Charles Dow

Charles Dow – one of the most influential figures in the history of the world stock market

Not all financiers may know the name Charles Dow, but they have definitely heard of the Dow Jones index he co-created. It has been used for more than 100 years to track the development of the industrial component of stock markets.
But that’s not all Charles Dow is known for. He established himself as an excellent financial journalist, publisher and businessman who had a significant impact on the development of the global financial industry. In particular, it was he who founded The Wall Street Journal, one of the major media outlets of our time.
The Wall Street Journal

The beginning of an analyst’s career

Charles Dow was born on November 6, 1851. Apparently, his family was very poor – the boy did not even go to school. Nevertheless, he was literate. Perhaps his parents themselves taught their son.
At 21, young Charles Dow moved from his hometown of Sterling to Springfield and accepted a position as a reporter for The Springfield Republican. Here, under the guidance of editor-in-chief Samuel Bowles, a strong school of journalism was developed that left a mark on a future financial market hero.
Charles Dow’s first success as a journalist happened during his tenure at The Providence Journal of Rhode Island. During his three years in the state, he published a series of stories that exposed the city’s economic prospects. To do so, Charles Dow had to study a variety of financial statements, which allowed him to increase his expertise in the industry.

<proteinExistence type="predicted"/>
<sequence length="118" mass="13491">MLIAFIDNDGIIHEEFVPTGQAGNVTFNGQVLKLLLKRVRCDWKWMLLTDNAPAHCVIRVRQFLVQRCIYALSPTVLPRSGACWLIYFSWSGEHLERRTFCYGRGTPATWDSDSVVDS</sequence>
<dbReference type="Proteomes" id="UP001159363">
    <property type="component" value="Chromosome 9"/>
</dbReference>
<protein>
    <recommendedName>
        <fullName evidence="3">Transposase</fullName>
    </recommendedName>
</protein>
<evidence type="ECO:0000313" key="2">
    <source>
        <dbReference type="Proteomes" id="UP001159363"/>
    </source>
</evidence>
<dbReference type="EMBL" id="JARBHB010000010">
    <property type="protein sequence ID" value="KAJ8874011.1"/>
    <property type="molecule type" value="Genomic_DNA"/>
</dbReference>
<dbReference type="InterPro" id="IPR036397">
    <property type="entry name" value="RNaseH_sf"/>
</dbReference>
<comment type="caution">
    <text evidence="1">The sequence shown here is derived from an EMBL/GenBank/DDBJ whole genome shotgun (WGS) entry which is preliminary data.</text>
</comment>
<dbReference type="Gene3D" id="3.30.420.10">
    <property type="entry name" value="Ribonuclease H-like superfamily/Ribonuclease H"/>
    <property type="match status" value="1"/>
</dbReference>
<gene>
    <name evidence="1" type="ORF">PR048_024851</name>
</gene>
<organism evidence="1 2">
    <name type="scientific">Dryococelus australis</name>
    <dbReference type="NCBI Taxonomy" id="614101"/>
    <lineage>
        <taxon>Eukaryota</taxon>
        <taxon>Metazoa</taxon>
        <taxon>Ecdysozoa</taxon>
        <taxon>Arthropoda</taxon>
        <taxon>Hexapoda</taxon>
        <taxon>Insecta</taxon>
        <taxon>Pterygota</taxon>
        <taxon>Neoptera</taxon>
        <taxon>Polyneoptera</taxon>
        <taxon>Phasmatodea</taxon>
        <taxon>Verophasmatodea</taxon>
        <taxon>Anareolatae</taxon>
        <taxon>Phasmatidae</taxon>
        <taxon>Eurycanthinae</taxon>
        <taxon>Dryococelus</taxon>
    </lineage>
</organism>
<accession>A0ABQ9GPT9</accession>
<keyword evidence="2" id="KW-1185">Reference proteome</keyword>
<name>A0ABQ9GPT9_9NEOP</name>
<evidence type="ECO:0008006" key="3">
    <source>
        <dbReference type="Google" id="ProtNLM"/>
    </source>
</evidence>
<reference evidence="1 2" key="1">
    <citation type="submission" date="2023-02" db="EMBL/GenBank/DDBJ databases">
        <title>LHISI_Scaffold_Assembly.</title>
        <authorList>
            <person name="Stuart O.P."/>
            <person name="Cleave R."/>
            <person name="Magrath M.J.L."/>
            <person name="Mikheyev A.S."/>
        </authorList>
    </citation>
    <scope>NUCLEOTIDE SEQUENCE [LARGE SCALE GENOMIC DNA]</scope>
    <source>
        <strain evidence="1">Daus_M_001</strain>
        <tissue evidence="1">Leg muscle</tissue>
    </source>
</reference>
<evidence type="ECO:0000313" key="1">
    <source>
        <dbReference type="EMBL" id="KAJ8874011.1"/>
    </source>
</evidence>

Charles Dow caught the beginnings of the Colorado silver boom in the city of Leadville, where he interviewed and interacted informally with businessmen and bankers. The impressions and knowledge he gained were enough to expand the scope of his business.

New stage

Charles Dow returned to New York and began working for a news agency for banks and brokerage firms. This is also where he called his friend Edward Jones. A couple of years were enough time for the colleagues to gain experience and open their own company.
Dow, Jones & Company created the so-called “afternoon client letter” – a daily informational bulletin with stock news, which was distributed to brokers and other players.
It was also where the prototype of the Dow Jones index was first published in 1884. At that time, it included the indices of 11 railway and industrial companies, which allowed to derive the general dynamics of the market.
The classic version of the index appeared in 1896, with 12 of the most successful companies in America. Nowadays it includes 30 firms.